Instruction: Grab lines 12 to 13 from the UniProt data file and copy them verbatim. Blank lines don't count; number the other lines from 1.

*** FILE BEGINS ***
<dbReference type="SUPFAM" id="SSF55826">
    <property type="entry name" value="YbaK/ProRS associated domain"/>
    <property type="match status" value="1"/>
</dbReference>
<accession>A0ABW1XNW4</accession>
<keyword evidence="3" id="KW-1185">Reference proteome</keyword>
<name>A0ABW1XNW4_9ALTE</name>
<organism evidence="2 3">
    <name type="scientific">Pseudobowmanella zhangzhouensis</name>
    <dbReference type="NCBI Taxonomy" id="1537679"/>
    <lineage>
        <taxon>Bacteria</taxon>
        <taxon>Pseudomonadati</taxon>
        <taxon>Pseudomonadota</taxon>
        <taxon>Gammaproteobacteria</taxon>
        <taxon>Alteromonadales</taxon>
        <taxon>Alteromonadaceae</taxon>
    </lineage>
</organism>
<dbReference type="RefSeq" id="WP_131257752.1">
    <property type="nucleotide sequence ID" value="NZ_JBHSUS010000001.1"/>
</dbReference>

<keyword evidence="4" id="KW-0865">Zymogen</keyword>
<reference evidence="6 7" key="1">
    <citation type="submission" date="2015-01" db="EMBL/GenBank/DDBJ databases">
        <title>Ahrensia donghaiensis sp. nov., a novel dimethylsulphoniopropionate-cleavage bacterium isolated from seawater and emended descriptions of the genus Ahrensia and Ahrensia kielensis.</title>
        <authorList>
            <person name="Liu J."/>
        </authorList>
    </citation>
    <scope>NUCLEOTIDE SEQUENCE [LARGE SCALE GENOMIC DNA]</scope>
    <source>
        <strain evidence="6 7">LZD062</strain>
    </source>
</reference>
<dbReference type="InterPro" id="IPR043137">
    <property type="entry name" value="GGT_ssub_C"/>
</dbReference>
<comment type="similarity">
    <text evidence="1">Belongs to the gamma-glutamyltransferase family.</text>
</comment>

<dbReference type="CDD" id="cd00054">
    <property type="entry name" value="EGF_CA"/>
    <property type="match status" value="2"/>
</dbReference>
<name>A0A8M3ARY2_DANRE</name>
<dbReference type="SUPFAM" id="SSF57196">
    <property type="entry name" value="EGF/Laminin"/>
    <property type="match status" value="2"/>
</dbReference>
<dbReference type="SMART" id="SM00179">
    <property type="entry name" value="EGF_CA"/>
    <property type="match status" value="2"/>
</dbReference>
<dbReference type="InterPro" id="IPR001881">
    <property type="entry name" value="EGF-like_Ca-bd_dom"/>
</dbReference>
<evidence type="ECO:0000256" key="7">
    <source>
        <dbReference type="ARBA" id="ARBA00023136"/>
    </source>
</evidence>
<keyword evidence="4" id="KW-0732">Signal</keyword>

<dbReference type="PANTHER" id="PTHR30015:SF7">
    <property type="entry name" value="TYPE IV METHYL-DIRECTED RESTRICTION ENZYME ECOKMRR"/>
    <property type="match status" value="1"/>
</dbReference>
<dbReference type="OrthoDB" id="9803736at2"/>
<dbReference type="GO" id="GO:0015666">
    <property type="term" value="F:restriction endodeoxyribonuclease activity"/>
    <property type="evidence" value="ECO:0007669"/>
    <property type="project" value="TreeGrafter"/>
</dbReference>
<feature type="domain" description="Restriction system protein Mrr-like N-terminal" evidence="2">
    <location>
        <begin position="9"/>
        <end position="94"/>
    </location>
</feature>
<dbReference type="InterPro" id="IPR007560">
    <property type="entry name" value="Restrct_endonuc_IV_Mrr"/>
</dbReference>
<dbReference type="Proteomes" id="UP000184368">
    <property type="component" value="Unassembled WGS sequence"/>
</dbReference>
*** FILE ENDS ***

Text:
        <taxon>Bacteria</taxon>
        <taxon>Pseudomonadati</taxon>